Before, in between the start and the finish, and at the end of this year’s version of the Kigali International Peace Marathon, a couple of wonderful moments and memories were lived.
Importantly, an increment in the number of marathon tourists, those travelling to a marathon hosting city, was noted. We, as the Hikes And Runs East Africa community, grew from a figure of just two runners in 2016, to; 35 Tanzanians, 17 Ugandans, 7 Kenyans, 4 Congolese, 3 Rwandans and 1 Burundian whom we, as Hikes And Runs East Africa, either travelled with, or helped to register, or connected with on this same trip.
It was a joyous collection of enthusiastic runners who gave meaning to the International in the name of the marathon and illustrated the involving nature of the Kigali marathon. There were several kinds of new runners too, as some of them were either running their very first marathons or their first half marathons.
The tour of points of interest that we had, the moments we shared, and the people we interacted with while in Kigali helped us realise and savour the never ceasing beauty of Kigali, Rwanda.
The start took what seemed like rather quite a long while before we, the Half Marathoners, were flagged off, at 7:20AM C.A.T, by H.E Margaret Kenyatta, the first lady of the Republic of Kenya. She was to, later, cross paths with us as she, together with her host, H.E Janette Kagame, participated in completing the 7K that were the Run For Fun race. While at it, she, H.E Margaret Kenyatta, was, an invigorating spirit, one whose smile and wave – to me, on recognition of the Kenyan cap I was donning – were more effective than most of the day’s cheerleader’s efforts.
The finish was, like with most marathons, a test in itself. The promise of crossing the finish line, as resulting from the sight of the Amahoro Stadium floodlights quickly turned into a false one for we had to run – for what, on now much heavier legs, felt like additional kilometres – through the Kisementi/Remera surburb, then towards another named Kimironko, before running around the Stadium to finish within the stadium from whose belly we had started.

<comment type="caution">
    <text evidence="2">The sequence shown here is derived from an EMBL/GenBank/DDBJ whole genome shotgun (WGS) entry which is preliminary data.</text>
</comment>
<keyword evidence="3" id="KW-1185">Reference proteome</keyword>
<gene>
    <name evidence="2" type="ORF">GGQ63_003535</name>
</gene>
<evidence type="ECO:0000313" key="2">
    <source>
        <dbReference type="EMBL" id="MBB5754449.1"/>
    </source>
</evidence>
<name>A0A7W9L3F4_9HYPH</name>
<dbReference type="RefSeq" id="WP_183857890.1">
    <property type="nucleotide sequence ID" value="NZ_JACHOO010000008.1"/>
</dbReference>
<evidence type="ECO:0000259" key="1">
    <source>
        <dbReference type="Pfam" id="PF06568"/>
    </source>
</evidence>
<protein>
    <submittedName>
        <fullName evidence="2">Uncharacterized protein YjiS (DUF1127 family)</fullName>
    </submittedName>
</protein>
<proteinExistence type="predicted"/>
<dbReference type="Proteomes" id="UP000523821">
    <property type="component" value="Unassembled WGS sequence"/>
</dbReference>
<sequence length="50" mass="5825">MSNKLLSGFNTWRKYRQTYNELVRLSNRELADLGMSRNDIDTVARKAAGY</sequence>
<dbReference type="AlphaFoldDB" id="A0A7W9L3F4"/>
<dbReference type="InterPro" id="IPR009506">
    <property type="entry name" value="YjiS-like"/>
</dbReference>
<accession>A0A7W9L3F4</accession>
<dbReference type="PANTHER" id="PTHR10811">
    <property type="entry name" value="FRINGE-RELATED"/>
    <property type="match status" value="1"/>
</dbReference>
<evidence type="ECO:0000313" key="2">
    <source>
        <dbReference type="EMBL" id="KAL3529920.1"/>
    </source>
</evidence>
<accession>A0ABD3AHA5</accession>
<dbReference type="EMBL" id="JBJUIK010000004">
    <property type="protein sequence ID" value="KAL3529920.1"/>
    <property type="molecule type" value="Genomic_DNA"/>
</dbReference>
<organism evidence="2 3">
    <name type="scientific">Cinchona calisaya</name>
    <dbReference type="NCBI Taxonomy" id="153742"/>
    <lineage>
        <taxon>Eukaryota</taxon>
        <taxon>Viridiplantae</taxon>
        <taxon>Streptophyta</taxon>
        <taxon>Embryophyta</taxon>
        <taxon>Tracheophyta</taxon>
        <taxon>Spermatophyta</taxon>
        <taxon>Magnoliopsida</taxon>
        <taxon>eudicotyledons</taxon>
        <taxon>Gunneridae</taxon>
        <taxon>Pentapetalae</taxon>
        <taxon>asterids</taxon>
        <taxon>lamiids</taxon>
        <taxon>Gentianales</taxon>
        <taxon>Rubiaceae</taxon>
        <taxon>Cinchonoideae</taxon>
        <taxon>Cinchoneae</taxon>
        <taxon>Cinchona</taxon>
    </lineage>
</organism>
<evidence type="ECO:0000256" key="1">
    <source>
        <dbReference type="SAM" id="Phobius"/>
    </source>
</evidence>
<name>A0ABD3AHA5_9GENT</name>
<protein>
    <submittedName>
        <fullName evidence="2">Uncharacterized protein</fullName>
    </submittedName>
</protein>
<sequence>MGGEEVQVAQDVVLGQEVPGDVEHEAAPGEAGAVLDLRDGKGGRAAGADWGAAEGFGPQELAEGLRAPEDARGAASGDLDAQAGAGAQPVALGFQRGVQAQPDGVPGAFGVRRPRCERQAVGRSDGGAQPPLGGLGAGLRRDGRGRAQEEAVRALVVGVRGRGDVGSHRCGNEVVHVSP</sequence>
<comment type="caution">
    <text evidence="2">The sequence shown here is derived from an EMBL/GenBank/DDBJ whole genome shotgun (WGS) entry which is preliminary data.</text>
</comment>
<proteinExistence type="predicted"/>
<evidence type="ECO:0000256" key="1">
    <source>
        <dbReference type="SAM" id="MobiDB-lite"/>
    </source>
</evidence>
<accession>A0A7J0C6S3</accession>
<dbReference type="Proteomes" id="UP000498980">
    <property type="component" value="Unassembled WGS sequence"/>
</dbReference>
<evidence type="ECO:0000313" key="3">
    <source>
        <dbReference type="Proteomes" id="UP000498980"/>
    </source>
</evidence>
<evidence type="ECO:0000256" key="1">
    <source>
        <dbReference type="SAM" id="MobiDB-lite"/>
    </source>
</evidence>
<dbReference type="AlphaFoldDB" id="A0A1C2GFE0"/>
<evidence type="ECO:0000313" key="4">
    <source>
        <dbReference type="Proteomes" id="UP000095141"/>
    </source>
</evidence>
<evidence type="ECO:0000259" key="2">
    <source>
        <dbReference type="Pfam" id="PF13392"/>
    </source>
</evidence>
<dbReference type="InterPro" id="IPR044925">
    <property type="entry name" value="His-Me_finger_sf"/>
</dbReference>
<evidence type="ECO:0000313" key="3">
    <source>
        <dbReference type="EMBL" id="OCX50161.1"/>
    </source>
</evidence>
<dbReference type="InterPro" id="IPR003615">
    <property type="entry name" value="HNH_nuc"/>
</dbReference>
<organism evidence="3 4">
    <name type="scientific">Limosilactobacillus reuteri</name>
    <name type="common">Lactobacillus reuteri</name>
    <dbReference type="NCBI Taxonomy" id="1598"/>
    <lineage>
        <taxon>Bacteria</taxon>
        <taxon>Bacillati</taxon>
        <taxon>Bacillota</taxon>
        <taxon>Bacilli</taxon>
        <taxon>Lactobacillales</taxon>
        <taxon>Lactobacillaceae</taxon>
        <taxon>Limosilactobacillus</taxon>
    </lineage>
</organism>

We never received a route map in what had been prepared for us as this year’s marathon kit for the Kigali International Peace Marathon 2017. That, eventually, did not matter. Those of us who have run Kigali before relied on past memory, while those of us who were doing it for the first time followed the flow.
Irrespective of whether they were new or otherwise, the infamous – for runners – Rwandan hills evidently took their toll on all runners. The marathon was tough enough to leave both classes of runners with either stitches, or strains, or collapsed on the route and in the need for urgent medical attention.
A Room For Improvement
The biggest room in the world, we are repeatedly told, is the one for improvement. We believe that the Kigali International Peace Marathon could, in the future, use some improvement.
We, for example, noticed that, just before we were flagged off, there was an unfathomable sense of disorganisation. There was, when some runners were trying to align themselves with the registration officers, no tent from where they could make their inquiries or be helped. Those who were helped somehow managed themselves to race cards originally prepared for other races.
Before we set off, there was confusion on which of the three collection points we were standing at was the assembly or the starting point or if one of the two banners was the finish line.
The starting time went beyond a 7AM we had anticipated, and resulted into us suffering under a scorching sun from the start till the end. With unprepared handlers at the first water point, which was at a point about 5K from the start, and no water at the penultimate water point, we were left to deal with our own hydration challenges which inevitably slowed us down. It was also rather intriguing that the 42K runners were set off after the 21K ones, even though that was the case in 2016 when they started at 8:15AM. The normal general rule of thumb, to say, of the 42K race starting before the 21K and any other is broken here.
Along the route, there were, apparently, no dedicated marathon marshals, no toilets, and no medical personnel. I chose to appreciate this handicap as a blessing in disguise for using well positioned mobile toilets would have meant that we lost much needed running time on our scorecards, that belief in medical personnel would make us go out in a quest for pampering, and that the additional numbers – to those availed by the organisers – given by the soldiers and policemen meant more protection for not only the two first ladies but us as well.
The finish was quite interesting as well. On the first moment of Kigali Marathon’s issuing of medals, some of us fought for ours, while others paid for theirs.
We all agreed, when were done, connecting, and heading home, that the Kigali International Peace Marathon is indeed a tough thrill. Thankfully, one we will always be glad to participate in as the years go by.
Certainly, I was not wrong when, in a 2016 Hikes And Runs East Africa blog post on the same, I described the Kigali International Peace Marathon as the most challenging marathon that I had ever done. Whether you were a gentle geriatric or a sprinting star, we all placed our right and left feet after the other, and repeated the drill till the finish.